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Learn how food heals the body in National Nutrition Month

Learn how food heals the body in National Nutrition Month

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In recognition of National Nutrition Month, Kevin Shiver, Medical Center Barbour’s nurse practitioner of the MCB Wound Care Clinic, explained why eating properly can help heal chronic wounds faster.

“Eating well during wound healing helps a patient to heal faster and fight infection at the same time,” Shiver said. “During the healing process, your body needs more calories, proteins, fluids and vitamins, especially vitamin A, vitamin C, and zinc. The best source of these nutrients is found in food. If a patient is not eating enough healthy foods, they may need to take supplements to expedite wound healing.”

Shiver, who treats patients daily in the MCB Wound Care Clinic, has seen firsthand the difference that proper nutrition can play in his own patients. He explained that wound care healing comes down to specific processes that the body performs while trying to heal from a chronic wound.

“Suboptimal nutrition can, and in most cases does, alter immune function and collagen synthesis, which are processes that are essential in the wound healing process,” he said.

Shiver emphasized also that it is important to think of food as medicine, especially when it comes to healing wounds.

“When you have a wound that’s healing, always think of food as medicine,” he said. “It’s important to remember that certain foods, especially proteins, play an essential role in the healing process. Protein is critical in the building and repairing of muscle, skin, and other body tissues. And of course, it’s very important to avoid a diet high in sugar, caffeine, and alcohol. ”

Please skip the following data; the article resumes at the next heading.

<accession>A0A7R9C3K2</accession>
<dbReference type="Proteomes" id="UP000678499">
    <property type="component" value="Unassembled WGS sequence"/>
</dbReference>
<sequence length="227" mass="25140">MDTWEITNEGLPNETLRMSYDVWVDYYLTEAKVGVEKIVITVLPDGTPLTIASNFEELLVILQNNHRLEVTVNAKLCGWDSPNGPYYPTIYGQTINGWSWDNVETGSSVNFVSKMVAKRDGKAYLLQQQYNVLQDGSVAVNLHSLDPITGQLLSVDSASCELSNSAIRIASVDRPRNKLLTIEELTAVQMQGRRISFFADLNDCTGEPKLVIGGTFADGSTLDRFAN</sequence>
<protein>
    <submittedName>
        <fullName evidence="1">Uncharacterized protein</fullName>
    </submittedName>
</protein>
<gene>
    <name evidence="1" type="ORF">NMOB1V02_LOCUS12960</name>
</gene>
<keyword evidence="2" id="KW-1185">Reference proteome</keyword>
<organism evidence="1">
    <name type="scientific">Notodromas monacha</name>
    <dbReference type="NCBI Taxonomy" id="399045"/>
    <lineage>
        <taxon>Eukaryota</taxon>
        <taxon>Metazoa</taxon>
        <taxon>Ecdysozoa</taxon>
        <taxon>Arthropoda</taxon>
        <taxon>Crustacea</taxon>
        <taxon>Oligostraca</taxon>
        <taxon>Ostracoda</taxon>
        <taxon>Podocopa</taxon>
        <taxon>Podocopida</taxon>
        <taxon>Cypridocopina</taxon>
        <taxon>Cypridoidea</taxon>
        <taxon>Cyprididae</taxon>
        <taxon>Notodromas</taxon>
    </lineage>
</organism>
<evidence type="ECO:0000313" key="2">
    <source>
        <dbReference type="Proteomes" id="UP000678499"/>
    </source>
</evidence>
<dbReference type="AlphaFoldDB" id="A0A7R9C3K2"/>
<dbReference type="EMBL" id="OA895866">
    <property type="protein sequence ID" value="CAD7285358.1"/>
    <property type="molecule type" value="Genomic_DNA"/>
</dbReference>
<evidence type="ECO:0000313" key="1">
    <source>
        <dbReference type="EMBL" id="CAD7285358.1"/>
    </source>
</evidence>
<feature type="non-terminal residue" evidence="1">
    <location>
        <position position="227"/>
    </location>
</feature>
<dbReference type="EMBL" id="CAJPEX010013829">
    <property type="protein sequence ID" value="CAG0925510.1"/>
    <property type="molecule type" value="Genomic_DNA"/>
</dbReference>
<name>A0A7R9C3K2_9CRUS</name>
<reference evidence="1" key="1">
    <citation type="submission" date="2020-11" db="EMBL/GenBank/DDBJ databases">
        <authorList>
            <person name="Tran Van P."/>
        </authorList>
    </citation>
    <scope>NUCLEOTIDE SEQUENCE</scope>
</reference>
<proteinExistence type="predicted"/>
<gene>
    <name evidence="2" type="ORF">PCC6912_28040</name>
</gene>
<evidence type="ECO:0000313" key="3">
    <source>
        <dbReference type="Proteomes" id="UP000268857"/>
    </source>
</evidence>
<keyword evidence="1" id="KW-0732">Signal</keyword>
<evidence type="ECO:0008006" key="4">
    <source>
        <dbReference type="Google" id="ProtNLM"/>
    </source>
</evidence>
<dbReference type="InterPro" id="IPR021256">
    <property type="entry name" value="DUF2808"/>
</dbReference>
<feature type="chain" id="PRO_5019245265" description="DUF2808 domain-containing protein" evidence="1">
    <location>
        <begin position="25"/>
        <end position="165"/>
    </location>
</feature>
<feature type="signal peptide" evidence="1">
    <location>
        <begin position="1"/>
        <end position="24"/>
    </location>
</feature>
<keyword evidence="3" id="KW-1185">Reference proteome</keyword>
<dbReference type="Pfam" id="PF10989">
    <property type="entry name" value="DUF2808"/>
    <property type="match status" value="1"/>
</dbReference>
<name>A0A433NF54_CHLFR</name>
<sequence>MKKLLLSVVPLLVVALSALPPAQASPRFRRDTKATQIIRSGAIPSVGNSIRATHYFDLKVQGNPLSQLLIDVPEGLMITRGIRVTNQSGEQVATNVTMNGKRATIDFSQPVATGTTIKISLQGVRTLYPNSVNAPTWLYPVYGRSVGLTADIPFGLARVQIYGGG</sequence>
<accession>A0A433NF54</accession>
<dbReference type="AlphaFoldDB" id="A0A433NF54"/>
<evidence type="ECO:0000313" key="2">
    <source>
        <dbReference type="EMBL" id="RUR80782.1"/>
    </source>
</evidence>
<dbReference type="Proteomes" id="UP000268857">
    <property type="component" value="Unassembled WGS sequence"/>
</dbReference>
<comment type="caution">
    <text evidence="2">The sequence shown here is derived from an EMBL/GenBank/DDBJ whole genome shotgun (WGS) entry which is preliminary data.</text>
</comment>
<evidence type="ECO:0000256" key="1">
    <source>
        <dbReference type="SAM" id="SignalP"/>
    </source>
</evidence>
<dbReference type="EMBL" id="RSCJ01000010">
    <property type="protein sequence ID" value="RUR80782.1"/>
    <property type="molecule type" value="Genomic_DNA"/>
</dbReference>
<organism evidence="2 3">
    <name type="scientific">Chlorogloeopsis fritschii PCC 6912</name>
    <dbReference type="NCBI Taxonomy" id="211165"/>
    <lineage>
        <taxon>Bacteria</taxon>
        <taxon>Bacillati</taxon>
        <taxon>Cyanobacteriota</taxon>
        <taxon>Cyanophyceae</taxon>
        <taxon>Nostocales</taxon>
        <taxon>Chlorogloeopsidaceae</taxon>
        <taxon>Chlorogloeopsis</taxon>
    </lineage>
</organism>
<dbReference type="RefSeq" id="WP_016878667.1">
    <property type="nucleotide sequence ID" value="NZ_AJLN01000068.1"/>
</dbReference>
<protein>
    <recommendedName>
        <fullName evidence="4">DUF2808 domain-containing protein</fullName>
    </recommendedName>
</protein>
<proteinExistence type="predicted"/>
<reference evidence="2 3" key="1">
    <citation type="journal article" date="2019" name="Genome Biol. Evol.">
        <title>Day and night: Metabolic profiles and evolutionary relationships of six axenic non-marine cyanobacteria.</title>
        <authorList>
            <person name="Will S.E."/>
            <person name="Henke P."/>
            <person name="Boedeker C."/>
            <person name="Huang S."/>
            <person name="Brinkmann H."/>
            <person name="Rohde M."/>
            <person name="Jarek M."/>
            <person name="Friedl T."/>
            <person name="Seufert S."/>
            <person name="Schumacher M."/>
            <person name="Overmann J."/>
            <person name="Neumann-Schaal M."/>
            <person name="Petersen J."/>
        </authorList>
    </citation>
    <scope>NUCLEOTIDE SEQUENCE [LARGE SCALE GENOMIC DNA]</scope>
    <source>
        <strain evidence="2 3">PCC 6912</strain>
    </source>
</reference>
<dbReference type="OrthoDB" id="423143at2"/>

He also advises patients to quit smoking, as smoking delays the healing process as well.

Eating nutritious food is crucial to facilitating a faster healing process. Shiver and his staff in the MCB Wound Care Clinic came up with a list of foods that to incorporate into your diet when trying to heal a chronic wound. If you are a wound care patient, your primary care physician may have recommended a specific diet and you should follow their instructions. If you have not discussed nutrition with your primary care physician, be sure to ask about your caloric needs at your next visit.

Proteins

Cheese

Dried beans

Eggs

Meat

Milk

Nuts

Yogurt

Vitamin A

Dark green, leafy vegetables

Fortified dairy products

Orange fruits

Orange or yellow vegetables

Liver

Vitamin C

Broccoli

Cabbage

Cauliflower

Citrus fruits

Peppers

Potatoes

Spinach

Strawberries

Tomatoes

Zinc

Fortified cereals

Red meats

Seafood

Whether you are living with a non-healing wound or helping to care for someone who is, make nutrition a part of your healing plan. If you’re living with a chronic wound and would like to heal faster under the guidance of wound care experts, the MCB Wound Care Clinic is right here in Barbour County to get you back to the life you love sooner.

For more information about the MCB Wound Care Clinic, call 334-688-7460.

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